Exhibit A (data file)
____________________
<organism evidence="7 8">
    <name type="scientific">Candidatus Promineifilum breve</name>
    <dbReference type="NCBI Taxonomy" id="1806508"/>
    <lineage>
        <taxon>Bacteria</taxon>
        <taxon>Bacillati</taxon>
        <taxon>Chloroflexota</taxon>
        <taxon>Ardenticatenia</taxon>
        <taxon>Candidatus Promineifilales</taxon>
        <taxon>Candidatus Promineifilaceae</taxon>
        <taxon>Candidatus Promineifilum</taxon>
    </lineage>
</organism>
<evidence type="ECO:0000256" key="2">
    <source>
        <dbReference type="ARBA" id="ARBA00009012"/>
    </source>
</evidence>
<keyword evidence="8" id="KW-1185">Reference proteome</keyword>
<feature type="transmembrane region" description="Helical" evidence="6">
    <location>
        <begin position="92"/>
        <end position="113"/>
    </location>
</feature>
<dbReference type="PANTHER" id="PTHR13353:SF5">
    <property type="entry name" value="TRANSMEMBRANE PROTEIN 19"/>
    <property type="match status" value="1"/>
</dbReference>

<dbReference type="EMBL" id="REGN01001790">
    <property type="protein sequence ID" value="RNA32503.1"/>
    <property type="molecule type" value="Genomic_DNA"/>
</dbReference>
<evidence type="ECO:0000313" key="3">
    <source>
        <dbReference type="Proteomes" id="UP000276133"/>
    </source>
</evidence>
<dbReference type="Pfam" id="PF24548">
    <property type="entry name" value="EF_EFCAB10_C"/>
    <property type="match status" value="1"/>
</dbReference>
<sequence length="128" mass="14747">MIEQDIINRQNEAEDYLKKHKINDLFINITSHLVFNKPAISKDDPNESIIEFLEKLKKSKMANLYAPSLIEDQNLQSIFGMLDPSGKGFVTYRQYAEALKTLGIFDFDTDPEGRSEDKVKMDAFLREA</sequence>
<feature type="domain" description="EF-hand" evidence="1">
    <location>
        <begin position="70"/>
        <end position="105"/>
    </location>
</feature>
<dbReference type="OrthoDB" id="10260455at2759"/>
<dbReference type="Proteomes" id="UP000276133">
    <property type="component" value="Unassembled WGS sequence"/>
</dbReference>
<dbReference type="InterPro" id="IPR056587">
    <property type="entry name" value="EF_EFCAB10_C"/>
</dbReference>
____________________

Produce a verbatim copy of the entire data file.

<organism evidence="7 8">
    <name type="scientific">Candidatus Promineifilum breve</name>
    <dbReference type="NCBI Taxonomy" id="1806508"/>
    <lineage>
        <taxon>Bacteria</taxon>
        <taxon>Bacillati</taxon>
        <taxon>Chloroflexota</taxon>
        <taxon>Ardenticatenia</taxon>
        <taxon>Candidatus Promineifilales</taxon>
        <taxon>Candidatus Promineifilaceae</taxon>
        <taxon>Candidatus Promineifilum</taxon>
    </lineage>
</organism>
<evidence type="ECO:0000256" key="2">
    <source>
        <dbReference type="ARBA" id="ARBA00009012"/>
    </source>
</evidence>
<keyword evidence="8" id="KW-1185">Reference proteome</keyword>
<feature type="transmembrane region" description="Helical" evidence="6">
    <location>
        <begin position="92"/>
        <end position="113"/>
    </location>
</feature>
<dbReference type="PANTHER" id="PTHR13353:SF5">
    <property type="entry name" value="TRANSMEMBRANE PROTEIN 19"/>
    <property type="match status" value="1"/>
</dbReference>

<dbReference type="EMBL" id="REGN01001790">
    <property type="protein sequence ID" value="RNA32503.1"/>
    <property type="molecule type" value="Genomic_DNA"/>
</dbReference>
<evidence type="ECO:0000313" key="3">
    <source>
        <dbReference type="Proteomes" id="UP000276133"/>
    </source>
</evidence>
<dbReference type="Pfam" id="PF24548">
    <property type="entry name" value="EF_EFCAB10_C"/>
    <property type="match status" value="1"/>
</dbReference>
<sequence length="128" mass="14747">MIEQDIINRQNEAEDYLKKHKINDLFINITSHLVFNKPAISKDDPNESIIEFLEKLKKSKMANLYAPSLIEDQNLQSIFGMLDPSGKGFVTYRQYAEALKTLGIFDFDTDPEGRSEDKVKMDAFLREA</sequence>
<feature type="domain" description="EF-hand" evidence="1">
    <location>
        <begin position="70"/>
        <end position="105"/>
    </location>
</feature>
<dbReference type="OrthoDB" id="10260455at2759"/>
<dbReference type="Proteomes" id="UP000276133">
    <property type="component" value="Unassembled WGS sequence"/>
</dbReference>
<dbReference type="InterPro" id="IPR056587">
    <property type="entry name" value="EF_EFCAB10_C"/>
</dbReference>